So far in our series covering the best Premier League teams seen this century, we’ve covered the Manchester United side who kicked off the Millennium in dominating fashion, visited the Arsenal teams that conquered Britain in both 2002 and 2004 and considered the might of Mourinho’s first Chelsea side who broke records.
In 2006/07, however, the re-emergence of Manchester United would once again change the way we looked at the legacy of Sir Alex Ferguson. It was one thing to turn United, perennial league underachievers, from a side hopeful of a cup victory at best in the 1980’s into a ruthless title-winning machine in the 1990’s. It was quite another to go on and win the fabled treble of the League, F.A. Cup and European Cup in 1998/99, paving the way for three titles in a row at the turn of the new century.
To overcome an Arsenal side who had their pick of some of the best French players in the country’s history as well as a Chelsea team bankrolled by the Russian billionaire Roman Abramovich was something completely different. So how did Ferguson and United achieve what they did in 2007 and beyond, putting together their second run of three titles in a row?
Looking back at the start of that season now, 14 years on, it’s hard to see how United could even rely on their two biggest stars in Cristiano Ronaldo and Wayne Rooney. The two men had clashed in what was the flashpoint of the 2006 World Cup in a game between England and Portugal that saw Rooney sent off in disgrace, a decision helped along by a winking Ronaldo.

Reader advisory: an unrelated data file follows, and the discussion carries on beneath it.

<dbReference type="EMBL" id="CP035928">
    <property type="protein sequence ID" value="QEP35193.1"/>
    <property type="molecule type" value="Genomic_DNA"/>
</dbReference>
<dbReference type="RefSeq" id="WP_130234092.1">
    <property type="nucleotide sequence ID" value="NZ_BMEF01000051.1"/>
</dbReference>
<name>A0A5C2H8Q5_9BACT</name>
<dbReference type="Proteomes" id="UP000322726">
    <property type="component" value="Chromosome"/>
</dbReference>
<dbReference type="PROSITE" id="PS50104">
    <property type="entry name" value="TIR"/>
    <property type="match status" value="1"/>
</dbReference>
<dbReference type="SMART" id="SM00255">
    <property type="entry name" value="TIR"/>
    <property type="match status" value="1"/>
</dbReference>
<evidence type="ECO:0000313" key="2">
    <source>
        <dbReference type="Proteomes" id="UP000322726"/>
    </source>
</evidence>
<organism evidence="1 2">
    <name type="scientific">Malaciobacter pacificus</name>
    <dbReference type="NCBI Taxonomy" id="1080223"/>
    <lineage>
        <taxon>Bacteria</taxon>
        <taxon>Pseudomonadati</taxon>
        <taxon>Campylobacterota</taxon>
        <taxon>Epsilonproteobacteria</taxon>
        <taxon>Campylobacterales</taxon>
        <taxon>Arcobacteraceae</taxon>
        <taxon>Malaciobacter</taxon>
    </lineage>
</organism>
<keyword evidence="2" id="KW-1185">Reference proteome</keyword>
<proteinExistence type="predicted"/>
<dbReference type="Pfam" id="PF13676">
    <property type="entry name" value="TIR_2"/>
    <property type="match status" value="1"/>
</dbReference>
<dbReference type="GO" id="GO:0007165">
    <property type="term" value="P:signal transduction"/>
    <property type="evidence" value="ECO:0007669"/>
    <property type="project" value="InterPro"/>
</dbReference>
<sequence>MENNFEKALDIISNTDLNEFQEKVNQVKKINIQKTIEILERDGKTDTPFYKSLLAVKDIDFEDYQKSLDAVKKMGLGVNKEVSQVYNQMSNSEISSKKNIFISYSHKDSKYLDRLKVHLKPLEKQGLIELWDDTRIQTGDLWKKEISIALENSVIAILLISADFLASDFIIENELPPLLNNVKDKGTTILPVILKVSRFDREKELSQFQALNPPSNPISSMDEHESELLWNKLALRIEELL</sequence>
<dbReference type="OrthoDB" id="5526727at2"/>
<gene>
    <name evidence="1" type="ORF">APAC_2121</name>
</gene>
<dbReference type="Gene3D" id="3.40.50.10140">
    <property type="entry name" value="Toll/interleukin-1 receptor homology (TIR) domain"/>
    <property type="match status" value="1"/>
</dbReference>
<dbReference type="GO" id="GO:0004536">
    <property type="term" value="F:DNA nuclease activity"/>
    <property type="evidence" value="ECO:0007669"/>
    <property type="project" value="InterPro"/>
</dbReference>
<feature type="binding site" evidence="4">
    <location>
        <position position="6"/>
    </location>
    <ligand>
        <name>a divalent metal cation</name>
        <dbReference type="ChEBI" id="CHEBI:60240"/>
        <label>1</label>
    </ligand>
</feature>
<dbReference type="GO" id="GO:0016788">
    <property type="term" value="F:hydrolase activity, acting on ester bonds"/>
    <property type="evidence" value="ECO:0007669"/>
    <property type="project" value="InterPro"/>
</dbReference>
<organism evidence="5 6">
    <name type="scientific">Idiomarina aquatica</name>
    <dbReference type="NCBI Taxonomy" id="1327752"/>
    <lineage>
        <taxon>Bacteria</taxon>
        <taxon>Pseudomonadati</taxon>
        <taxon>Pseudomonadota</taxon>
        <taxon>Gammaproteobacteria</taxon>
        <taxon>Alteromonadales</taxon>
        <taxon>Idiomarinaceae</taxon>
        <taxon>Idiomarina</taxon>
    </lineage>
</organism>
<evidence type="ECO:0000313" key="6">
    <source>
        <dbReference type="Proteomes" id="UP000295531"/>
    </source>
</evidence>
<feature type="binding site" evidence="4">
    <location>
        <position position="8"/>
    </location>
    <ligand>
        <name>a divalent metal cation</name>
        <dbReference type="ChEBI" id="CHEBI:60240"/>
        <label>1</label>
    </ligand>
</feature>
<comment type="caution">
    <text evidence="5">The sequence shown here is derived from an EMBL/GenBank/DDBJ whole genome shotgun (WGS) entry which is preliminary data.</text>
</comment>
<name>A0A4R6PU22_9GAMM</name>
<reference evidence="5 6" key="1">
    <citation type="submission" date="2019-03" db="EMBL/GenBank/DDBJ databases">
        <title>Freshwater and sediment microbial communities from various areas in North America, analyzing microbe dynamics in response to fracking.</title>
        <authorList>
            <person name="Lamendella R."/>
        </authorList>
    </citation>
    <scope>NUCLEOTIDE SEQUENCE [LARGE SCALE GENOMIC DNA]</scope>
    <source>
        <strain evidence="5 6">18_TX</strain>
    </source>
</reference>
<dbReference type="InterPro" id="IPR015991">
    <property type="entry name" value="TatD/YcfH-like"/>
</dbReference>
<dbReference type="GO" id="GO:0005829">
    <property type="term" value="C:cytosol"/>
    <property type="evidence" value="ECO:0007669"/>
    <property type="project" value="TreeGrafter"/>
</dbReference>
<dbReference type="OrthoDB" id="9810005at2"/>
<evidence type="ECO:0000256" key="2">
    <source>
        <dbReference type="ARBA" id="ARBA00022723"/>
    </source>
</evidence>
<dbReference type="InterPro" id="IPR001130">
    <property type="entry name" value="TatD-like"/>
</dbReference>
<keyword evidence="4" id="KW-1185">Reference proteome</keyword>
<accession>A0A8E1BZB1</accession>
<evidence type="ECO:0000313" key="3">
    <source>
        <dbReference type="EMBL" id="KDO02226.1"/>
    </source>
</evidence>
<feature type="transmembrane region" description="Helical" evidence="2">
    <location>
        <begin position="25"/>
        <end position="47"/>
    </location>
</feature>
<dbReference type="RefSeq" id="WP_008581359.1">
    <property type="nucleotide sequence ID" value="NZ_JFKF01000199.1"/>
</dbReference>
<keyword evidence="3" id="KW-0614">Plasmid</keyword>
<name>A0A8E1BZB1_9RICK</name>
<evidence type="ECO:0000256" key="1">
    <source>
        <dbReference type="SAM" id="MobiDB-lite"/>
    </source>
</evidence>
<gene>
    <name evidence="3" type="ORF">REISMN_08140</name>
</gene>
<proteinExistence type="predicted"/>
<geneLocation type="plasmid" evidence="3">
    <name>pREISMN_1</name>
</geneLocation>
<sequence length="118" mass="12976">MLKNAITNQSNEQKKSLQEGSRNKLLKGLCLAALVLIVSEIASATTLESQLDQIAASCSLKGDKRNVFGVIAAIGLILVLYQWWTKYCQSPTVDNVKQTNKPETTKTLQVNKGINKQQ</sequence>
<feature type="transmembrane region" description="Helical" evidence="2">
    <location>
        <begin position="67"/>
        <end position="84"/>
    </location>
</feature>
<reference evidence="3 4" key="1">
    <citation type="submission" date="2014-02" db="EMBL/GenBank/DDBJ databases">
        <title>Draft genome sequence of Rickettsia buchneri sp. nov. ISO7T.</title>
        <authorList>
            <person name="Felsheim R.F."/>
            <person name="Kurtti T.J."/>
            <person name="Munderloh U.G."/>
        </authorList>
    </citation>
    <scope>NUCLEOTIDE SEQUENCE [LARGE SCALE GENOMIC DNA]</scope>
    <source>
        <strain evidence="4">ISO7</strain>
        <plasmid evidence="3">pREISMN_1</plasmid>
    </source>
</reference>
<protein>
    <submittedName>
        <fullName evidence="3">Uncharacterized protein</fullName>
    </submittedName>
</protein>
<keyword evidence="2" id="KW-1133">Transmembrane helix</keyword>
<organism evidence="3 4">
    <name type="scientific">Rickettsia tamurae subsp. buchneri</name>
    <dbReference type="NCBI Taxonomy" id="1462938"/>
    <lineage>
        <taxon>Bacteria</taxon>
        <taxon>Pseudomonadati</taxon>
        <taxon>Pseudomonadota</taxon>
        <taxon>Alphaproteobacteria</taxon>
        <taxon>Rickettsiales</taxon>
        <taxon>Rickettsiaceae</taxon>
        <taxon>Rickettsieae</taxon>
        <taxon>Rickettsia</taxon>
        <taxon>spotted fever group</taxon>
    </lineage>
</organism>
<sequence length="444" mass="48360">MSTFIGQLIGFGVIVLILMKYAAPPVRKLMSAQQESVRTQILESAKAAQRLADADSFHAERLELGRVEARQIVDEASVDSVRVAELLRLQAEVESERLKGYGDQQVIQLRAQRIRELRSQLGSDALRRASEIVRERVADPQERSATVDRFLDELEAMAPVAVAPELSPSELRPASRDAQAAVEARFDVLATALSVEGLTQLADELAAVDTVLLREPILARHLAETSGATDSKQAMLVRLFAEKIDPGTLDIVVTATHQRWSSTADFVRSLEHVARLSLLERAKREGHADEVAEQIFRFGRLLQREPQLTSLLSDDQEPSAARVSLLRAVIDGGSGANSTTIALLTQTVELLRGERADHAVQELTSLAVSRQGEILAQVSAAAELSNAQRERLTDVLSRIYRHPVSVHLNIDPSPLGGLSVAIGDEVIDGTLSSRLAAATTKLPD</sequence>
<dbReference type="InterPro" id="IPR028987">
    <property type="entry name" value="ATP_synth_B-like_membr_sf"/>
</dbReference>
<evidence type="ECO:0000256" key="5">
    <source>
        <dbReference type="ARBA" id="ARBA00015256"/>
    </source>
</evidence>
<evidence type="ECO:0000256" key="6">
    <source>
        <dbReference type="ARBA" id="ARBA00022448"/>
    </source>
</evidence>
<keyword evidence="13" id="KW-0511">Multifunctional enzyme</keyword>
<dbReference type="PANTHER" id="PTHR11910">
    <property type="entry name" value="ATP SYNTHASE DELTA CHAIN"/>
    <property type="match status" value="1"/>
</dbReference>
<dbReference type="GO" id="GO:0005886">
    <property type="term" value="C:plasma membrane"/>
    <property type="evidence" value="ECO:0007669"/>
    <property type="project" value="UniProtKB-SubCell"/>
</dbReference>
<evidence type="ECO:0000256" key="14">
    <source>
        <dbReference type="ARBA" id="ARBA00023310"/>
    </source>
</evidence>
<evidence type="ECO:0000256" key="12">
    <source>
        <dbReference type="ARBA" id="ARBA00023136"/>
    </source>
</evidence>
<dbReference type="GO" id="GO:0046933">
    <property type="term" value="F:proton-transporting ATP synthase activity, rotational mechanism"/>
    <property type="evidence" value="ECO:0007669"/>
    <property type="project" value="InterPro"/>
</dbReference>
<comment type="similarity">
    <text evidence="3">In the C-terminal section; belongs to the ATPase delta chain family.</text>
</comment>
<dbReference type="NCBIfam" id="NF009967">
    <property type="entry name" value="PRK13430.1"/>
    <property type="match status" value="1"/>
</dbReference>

Sir Alex Ferguson faced an enormous challenge to get the two of them on the pitch again, but just as he had coaxed Eric Cantona and David Beckham through similarly traumatic moments in their careers in 1995 and 1998 respectively, Fergie brought the two of them together. In the season-opening game at home to Fulham, the two players were in perfect harmony, both scoring in a 5-1 demolition.
United would win their opening four league games, before a defeat at home to Arsenal and dropped points away at Reading saw them drop to second. Over the next 15 games, however, Ferguson’s side were relentless, winning 13, drawing one and losing one only.
Starting the second half of the season in pole position, United maintained a slim lead over Chelsea the whole way to the line, but it was by no means easy. Mourinho’s men were almost as good, chasing United down in their efforts to win their third title in a row since the Portuguese manager had taken over.
On several occasions, United had to do it the hard way, with a vital late win at Liverpool coming courtesy of the curate’s egg defender, John O’Shea. The injury-time winner at Anfield has gone down in history.
With just a few games to go, it was, as Ferguson used to call it, “squeaky bum time”, and United went to Goodison Park knowing they needed to beat Everton. They went 2-0 down but managed an astonishing comeback in stunning fashion.
United were home and dry when Cristiano Ronaldo’s penalty at Manchester City gave the Red Devils a derby double over their neighbours and Chelsea failed to beat Arsenal the very next day. United would be applauded onto the Stamford Bridge pitch by their rivals in the penultimate game of the season, losing their final game against West Ham, giving The Hammers both an unlikely double over their more successful counterparts and salvation to stay in the Premier League courtesy of one Carlos Tevez. That the Argentinian would sign for United after keeping West Ham up would be one of the stories of the summer.
While United were imperious in the Premier League, their frailties at the back against European teams were eventually exposed in brutal fashion by A.C. Milan. A glorious run until that point had been typified by the cavalier 7-1 win over Italian side Roma at Old Trafford.
United would make up for their European defeat, however, returning to form in the next season to win both the Premier League and Champions League. That, however, is another story for another day when the Premier League Teams of the Century series continues.